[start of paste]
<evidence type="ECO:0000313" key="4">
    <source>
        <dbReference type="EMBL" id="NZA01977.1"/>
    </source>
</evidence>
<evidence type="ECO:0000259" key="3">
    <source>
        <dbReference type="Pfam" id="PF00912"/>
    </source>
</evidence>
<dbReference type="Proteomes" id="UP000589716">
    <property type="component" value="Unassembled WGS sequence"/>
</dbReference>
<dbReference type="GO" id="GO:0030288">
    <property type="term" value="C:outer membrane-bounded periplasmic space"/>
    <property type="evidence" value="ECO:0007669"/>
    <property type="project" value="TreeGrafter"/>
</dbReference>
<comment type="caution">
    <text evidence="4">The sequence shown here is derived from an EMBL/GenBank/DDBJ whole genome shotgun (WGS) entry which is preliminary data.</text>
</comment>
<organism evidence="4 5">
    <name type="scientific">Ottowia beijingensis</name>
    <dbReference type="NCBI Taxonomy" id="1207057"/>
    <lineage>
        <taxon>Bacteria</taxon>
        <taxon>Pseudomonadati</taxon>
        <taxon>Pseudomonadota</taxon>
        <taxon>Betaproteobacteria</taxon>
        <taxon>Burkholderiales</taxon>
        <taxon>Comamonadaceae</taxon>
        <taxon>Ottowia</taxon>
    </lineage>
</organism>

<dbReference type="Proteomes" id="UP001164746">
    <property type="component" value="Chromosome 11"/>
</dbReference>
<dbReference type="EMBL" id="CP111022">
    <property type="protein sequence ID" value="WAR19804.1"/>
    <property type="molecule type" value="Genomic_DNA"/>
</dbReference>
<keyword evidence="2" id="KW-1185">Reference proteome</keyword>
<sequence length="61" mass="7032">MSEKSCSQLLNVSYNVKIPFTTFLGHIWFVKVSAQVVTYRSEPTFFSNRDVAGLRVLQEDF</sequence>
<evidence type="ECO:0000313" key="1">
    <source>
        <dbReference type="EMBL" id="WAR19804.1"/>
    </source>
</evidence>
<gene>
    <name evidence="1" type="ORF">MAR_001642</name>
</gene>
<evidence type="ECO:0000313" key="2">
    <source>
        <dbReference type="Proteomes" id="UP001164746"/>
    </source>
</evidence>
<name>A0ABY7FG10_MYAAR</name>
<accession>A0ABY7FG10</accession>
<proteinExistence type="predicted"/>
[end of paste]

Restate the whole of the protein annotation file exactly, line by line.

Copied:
<evidence type="ECO:0000313" key="4">
    <source>
        <dbReference type="EMBL" id="NZA01977.1"/>
    </source>
</evidence>
<evidence type="ECO:0000259" key="3">
    <source>
        <dbReference type="Pfam" id="PF00912"/>
    </source>
</evidence>
<dbReference type="Proteomes" id="UP000589716">
    <property type="component" value="Unassembled WGS sequence"/>
</dbReference>
<dbReference type="GO" id="GO:0030288">
    <property type="term" value="C:outer membrane-bounded periplasmic space"/>
    <property type="evidence" value="ECO:0007669"/>
    <property type="project" value="TreeGrafter"/>
</dbReference>
<comment type="caution">
    <text evidence="4">The sequence shown here is derived from an EMBL/GenBank/DDBJ whole genome shotgun (WGS) entry which is preliminary data.</text>
</comment>
<organism evidence="4 5">
    <name type="scientific">Ottowia beijingensis</name>
    <dbReference type="NCBI Taxonomy" id="1207057"/>
    <lineage>
        <taxon>Bacteria</taxon>
        <taxon>Pseudomonadati</taxon>
        <taxon>Pseudomonadota</taxon>
        <taxon>Betaproteobacteria</taxon>
        <taxon>Burkholderiales</taxon>
        <taxon>Comamonadaceae</taxon>
        <taxon>Ottowia</taxon>
    </lineage>
</organism>

<dbReference type="Proteomes" id="UP001164746">
    <property type="component" value="Chromosome 11"/>
</dbReference>
<dbReference type="EMBL" id="CP111022">
    <property type="protein sequence ID" value="WAR19804.1"/>
    <property type="molecule type" value="Genomic_DNA"/>
</dbReference>
<keyword evidence="2" id="KW-1185">Reference proteome</keyword>
<sequence length="61" mass="7032">MSEKSCSQLLNVSYNVKIPFTTFLGHIWFVKVSAQVVTYRSEPTFFSNRDVAGLRVLQEDF</sequence>
<evidence type="ECO:0000313" key="1">
    <source>
        <dbReference type="EMBL" id="WAR19804.1"/>
    </source>
</evidence>
<gene>
    <name evidence="1" type="ORF">MAR_001642</name>
</gene>
<evidence type="ECO:0000313" key="2">
    <source>
        <dbReference type="Proteomes" id="UP001164746"/>
    </source>
</evidence>
<name>A0ABY7FG10_MYAAR</name>
<accession>A0ABY7FG10</accession>
<proteinExistence type="predicted"/>